Clear Finish Over Milk Paint

      Many clear coatings will work, and protect against staining. July 7, 2005

Question
Does anyone know if its ok to put clear coats of lacquer over Milk Paint? I am using M.L. Cambell Magnalac. If anyone has experience doing this I would love some feed back.

Forum Responses
(Finishing Forum)
From contributor T:
I used quite a bit of Milk Paint and lacquer is no problem. I usually sand first 240- 320 grain, then put some lacquer on it. I've also top-coated with conversion varnish, oil polyurethane, and water poly.



From contributor J:
Be sure to consider that many clears, including certain sheens of Magnalac, have a hue, usually amber, that can impact the final result significantly when coating over opaque colors. This effect may be desirable over stain, but can ruin a nice white basecoat, or any other color for that matter.


From contributor Q:
Having done antique reproduction furniture for years now, I have used lots of Milk Paint. I used it because of its period authenticity and the look it has. I have never put anything over the top of it other than a wax. So I am wondering why you want to clear it.


From contributor T:
True, Milk Paint in itself is very durable, but its also porous and will stain easily. Waxing helps to seal it up, which is fine for furniture. For an area that is prone to water splash or moisture such as bathroom vanity or kit cabs, wax does not hold up too well. It tends to water spot or stain, and that is where a good clear coat such as lacquer or conversion varnish will increase durability against stain or spotting.


To contributor T: If the applications you mentioned are being used, and that type of protection is necessary, I am wondering why use milk paint in the first place? Milk paint has wonderful qualities to it and develops a very distinct patina to it.



Would you like to add information to this article?
Interested in writing or submitting an article?
Have a question about this article?


Have you reviewed the related Knowledge Base areas below?
  • KnowledgeBase: Knowledge Base

  • KnowledgeBase: Finishing

  • KnowledgeBase: Finishing: General Wood Finishing


    Would you like to add information to this article? ... Click Here

    If you have a question regarding a Knowledge Base article, your best chance at uncovering an answer is to search the entire Knowledge Base for related articles or to post your question at the appropriate WOODWEB Forum. Before posting your message, be sure to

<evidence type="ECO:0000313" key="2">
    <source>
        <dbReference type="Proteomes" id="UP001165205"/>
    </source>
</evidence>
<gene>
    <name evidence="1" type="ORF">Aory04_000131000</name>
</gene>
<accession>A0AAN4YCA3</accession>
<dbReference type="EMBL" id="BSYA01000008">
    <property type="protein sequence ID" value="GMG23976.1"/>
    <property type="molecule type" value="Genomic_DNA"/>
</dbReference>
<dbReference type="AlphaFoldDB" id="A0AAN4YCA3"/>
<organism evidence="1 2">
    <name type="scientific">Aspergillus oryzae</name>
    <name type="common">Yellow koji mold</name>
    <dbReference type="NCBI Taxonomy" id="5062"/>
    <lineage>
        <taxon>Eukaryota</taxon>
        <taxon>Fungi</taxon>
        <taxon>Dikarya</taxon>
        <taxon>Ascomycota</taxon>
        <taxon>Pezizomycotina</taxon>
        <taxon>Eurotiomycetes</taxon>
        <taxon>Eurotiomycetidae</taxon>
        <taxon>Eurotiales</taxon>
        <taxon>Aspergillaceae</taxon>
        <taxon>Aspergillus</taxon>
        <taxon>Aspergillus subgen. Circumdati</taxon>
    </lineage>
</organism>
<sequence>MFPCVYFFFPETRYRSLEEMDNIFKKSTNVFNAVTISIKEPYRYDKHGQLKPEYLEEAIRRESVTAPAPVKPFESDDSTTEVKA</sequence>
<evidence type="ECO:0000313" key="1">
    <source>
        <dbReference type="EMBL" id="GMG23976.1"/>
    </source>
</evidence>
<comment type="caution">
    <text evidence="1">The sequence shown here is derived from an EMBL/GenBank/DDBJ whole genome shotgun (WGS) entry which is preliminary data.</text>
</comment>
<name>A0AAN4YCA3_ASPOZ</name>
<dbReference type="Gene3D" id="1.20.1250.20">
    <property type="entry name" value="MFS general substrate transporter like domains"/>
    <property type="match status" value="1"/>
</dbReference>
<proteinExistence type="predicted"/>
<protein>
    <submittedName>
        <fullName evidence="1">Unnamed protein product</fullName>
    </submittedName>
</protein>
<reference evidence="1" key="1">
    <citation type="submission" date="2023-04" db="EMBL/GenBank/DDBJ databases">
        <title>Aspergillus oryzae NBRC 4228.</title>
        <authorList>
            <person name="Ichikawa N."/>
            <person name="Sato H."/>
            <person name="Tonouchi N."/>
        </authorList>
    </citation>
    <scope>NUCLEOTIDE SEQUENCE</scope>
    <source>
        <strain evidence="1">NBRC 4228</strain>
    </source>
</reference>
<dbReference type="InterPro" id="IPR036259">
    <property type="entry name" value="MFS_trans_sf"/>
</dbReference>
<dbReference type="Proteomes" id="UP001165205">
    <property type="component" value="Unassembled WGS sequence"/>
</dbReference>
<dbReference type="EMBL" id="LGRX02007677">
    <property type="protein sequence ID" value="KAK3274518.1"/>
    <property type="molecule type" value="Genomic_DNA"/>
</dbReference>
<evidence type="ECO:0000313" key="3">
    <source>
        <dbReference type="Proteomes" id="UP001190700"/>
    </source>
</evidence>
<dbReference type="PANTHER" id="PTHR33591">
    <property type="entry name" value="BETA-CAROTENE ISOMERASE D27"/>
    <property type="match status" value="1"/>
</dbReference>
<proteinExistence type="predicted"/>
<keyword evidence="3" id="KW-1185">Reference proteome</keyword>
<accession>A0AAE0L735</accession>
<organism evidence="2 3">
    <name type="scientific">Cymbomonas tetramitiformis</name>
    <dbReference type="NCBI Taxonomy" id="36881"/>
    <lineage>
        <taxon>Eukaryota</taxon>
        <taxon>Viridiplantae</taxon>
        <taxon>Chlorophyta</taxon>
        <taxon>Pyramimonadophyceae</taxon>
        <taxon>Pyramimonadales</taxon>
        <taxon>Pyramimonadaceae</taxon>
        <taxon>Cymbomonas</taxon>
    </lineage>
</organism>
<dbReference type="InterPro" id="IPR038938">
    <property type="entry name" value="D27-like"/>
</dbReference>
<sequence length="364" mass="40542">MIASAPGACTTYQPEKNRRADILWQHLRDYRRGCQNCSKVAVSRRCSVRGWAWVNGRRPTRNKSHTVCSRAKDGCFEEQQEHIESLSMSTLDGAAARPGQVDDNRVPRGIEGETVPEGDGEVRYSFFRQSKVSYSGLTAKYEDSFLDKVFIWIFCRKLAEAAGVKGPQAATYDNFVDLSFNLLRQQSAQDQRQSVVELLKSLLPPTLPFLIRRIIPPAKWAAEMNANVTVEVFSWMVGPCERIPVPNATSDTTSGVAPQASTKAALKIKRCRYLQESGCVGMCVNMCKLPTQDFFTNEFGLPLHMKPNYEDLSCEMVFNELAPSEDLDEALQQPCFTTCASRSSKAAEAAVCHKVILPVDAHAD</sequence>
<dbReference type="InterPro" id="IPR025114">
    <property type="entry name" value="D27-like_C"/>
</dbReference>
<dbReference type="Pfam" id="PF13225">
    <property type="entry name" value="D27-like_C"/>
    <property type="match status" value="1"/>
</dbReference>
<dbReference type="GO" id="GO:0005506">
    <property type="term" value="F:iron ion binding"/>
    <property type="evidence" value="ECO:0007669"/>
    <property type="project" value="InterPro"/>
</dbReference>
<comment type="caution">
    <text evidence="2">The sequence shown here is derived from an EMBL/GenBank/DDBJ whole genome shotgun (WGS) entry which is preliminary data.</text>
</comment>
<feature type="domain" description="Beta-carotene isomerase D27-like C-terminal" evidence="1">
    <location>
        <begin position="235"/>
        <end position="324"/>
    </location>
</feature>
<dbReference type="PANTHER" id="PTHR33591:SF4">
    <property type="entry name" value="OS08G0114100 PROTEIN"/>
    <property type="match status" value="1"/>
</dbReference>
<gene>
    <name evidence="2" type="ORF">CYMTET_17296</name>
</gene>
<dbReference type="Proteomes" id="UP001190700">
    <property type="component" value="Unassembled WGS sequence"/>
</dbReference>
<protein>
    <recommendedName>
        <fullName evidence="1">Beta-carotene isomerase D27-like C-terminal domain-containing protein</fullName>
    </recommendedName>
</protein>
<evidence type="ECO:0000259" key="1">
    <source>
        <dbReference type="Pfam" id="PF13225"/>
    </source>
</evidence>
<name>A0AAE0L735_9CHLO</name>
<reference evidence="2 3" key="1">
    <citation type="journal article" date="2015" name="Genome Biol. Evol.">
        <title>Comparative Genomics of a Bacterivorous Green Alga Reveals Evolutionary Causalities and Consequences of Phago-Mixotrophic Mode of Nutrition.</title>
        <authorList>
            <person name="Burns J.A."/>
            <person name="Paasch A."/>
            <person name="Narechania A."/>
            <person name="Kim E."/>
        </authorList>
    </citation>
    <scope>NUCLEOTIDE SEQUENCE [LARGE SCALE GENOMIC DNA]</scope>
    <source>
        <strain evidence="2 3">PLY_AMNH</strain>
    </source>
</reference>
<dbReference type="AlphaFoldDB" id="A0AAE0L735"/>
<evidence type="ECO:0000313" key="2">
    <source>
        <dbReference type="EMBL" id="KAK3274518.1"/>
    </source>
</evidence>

review our Forum Guidelines.

    Questions entered in the Knowledge Base Article comment form will not generate responses! A list of WOODWEB Forums can be found at WOODWEB's Site Map.

    When you post your question at the Forum, be sure to include references to the Knowledge Base article that inspired your question. The more information you provide with your question, the better your chances are of receiving responses.

    Return to beginning of article.



    Refer a Friend || Read This Important Information || Site Map || Privacy Policy || Site User Agreement

    Letters, questions or comments? E-Mail us and let us know what you think. Be sure to review our Frequently Asked Questions page.

    Contact us to discuss advertising or to report problems with this site.

    To report a problem, send an e-mail to our Webmaster

    Copyright © 1996-2016 - WOODWEB ® Inc.
    All rights reserved. No part of this publication may be reproduced in any manner without permission of the Editor.
    Review WOODWEB's Copyright Policy.

    The editors, writers, and staff at WOODWEB try to promote safe practices. What is safe for one woodworker under certain conditions may not be safe for others in different circumstances. Readers should undertake the use of materials and methods discussed at WOODWEB after considerate evaluation, and at their own risk.

    WOODWEB, Inc.
    335 Bedell Road
    Montrose, PA 18801

    Contact WOODWEB











  • WOODWEB - the leading resource for professional woodworkers


      Home » Knowledge Base » Knowledge Base Article